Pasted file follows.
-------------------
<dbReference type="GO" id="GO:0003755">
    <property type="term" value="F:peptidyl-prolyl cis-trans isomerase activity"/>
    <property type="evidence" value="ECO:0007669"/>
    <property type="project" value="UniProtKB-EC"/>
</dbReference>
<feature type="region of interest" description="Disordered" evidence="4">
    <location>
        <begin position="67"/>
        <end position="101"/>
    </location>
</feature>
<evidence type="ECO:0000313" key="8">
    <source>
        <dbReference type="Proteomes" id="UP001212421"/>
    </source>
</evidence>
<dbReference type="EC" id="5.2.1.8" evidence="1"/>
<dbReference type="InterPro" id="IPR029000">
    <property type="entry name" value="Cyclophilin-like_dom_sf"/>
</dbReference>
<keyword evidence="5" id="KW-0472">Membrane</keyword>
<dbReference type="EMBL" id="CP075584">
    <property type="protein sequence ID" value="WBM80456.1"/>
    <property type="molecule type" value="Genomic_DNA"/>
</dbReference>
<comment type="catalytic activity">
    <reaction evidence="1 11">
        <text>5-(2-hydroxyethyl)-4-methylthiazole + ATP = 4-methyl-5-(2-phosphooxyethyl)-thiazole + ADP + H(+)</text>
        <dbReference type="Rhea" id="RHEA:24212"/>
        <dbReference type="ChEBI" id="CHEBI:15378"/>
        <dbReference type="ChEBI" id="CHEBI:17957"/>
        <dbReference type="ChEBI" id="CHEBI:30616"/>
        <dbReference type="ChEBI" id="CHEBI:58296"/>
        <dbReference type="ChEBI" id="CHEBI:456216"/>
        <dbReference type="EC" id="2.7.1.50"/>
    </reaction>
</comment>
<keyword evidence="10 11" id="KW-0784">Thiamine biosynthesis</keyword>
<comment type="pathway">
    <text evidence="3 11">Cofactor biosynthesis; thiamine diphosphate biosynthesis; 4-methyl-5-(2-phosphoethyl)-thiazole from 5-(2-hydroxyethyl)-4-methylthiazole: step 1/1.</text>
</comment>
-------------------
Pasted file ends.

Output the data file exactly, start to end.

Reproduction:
<dbReference type="GO" id="GO:0003755">
    <property type="term" value="F:peptidyl-prolyl cis-trans isomerase activity"/>
    <property type="evidence" value="ECO:0007669"/>
    <property type="project" value="UniProtKB-EC"/>
</dbReference>
<feature type="region of interest" description="Disordered" evidence="4">
    <location>
        <begin position="67"/>
        <end position="101"/>
    </location>
</feature>
<evidence type="ECO:0000313" key="8">
    <source>
        <dbReference type="Proteomes" id="UP001212421"/>
    </source>
</evidence>
<dbReference type="EC" id="5.2.1.8" evidence="1"/>
<dbReference type="InterPro" id="IPR029000">
    <property type="entry name" value="Cyclophilin-like_dom_sf"/>
</dbReference>
<keyword evidence="5" id="KW-0472">Membrane</keyword>
<dbReference type="EMBL" id="CP075584">
    <property type="protein sequence ID" value="WBM80456.1"/>
    <property type="molecule type" value="Genomic_DNA"/>
</dbReference>
<comment type="catalytic activity">
    <reaction evidence="1 11">
        <text>5-(2-hydroxyethyl)-4-methylthiazole + ATP = 4-methyl-5-(2-phosphooxyethyl)-thiazole + ADP + H(+)</text>
        <dbReference type="Rhea" id="RHEA:24212"/>
        <dbReference type="ChEBI" id="CHEBI:15378"/>
        <dbReference type="ChEBI" id="CHEBI:17957"/>
        <dbReference type="ChEBI" id="CHEBI:30616"/>
        <dbReference type="ChEBI" id="CHEBI:58296"/>
        <dbReference type="ChEBI" id="CHEBI:456216"/>
        <dbReference type="EC" id="2.7.1.50"/>
    </reaction>
</comment>
<keyword evidence="10 11" id="KW-0784">Thiamine biosynthesis</keyword>
<comment type="pathway">
    <text evidence="3 11">Cofactor biosynthesis; thiamine diphosphate biosynthesis; 4-methyl-5-(2-phosphoethyl)-thiazole from 5-(2-hydroxyethyl)-4-methylthiazole: step 1/1.</text>
</comment>